This is a message that is sure to be difficult for large law firms, which devote thousands of hours a year to pro bono work providing legal representation to low-income clients or defending causes that lack financial support. But Henderson points out that the problem of legal representation for low-income litigants is far from solved: More than 75 percent of civil cases in state court involve an unrepresented participant, according to the Self-Represented Litigation Network, a advocacy group.

Henderson, who teaches these issues to first-year law students, doesn’t have a simple answer to what lawyers can do to strengthen American institutions, but he wants lawyers to remember that representing clients is not their sole professional responsibility.

Lawyers must “cultivate knowledge of the law beyond its use for clients” and “use that knowledge in law reform,” according to the American Bar Associations Rules of Professional Conduct. Henderson said that’s what he does while studying the Golden Age – and he knows it’s easier for him to do as a law professor.

Law firms today, driven by billable hour targets and relentless client demands, are not a good environment for this type of practice, he said. Part of the solution, he argues in his essay, is tougher antitrust enforcement, something that individual lawyers or firms could help advance either in private practice or through government departments.

“Companies have created an environment where the only thing people can agree on is business ambition,” he said. “If you think they’re too ambitious commercially, you’re unlikely to be able to push them back. The law firm is simply not the right place, structurally, to act in concert in the face of these serious problems.

If there is a golden age analogue to the type of lawyer that Henderson thinks should emerge in today’s environment, it is George Wickersham, known as a renowned partner of Cadwalader, Wickersham & Taft.

Wickersham represented big business but changed his job after worrying the lawyers had gone too far to allow the accumulation of wealth. He solved the problem as attorney general in the William Taft administration, filing twice as many antitrust suits as Theodore Roosevelt’s administration, which broke the trust, according to the retired New York lawyer and author. York, John Oller.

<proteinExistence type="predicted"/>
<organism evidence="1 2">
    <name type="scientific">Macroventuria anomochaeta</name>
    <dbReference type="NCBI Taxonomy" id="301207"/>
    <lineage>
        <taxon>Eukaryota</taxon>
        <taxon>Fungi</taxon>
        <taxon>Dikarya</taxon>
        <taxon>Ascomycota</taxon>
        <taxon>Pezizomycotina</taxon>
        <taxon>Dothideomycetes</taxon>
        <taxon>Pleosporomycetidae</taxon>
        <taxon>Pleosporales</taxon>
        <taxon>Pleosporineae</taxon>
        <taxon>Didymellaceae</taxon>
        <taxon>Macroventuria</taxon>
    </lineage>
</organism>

This earned Wickersham the nickname “the scourge of Wall Street”.

“Wickersham was probably never as rich as Guthrie or Cravath, but he had enough money and did a lot of good. He at least walked away from the buffet,” Henderson said. “I’m looking for people like Wickersham.”

worth your time

On great law and gun control: Supreme Court practitioners Paul Clement and Erin Murphy left Kirkland & Ellis last week after the firm said it would stop handling cases involving the interpretation of the Second Amendment. I spoke with David Schultz about the news from a Bloomberg Law podcast.

On the great law and abortion: A handful of major law firms pledge to protect employee access to abortion services after the Supreme Court overturned Roe v. Wade, reports Meghan Tribe. Other law firms provide legal advice to patients and healthcare providers.

On Paul Hastings: Paul Hastings has a new leader who was not expected to take the reins of the business after joining him just over two years ago, report Chris Opfer and Meghan Tribe. Frank Lopez will take over as CEO in October from Seth Zachary, who led the company for nearly a third of its 70-year history.

It’s all for this week ! Thanks for reading and please send me your thoughts, criticisms and advice.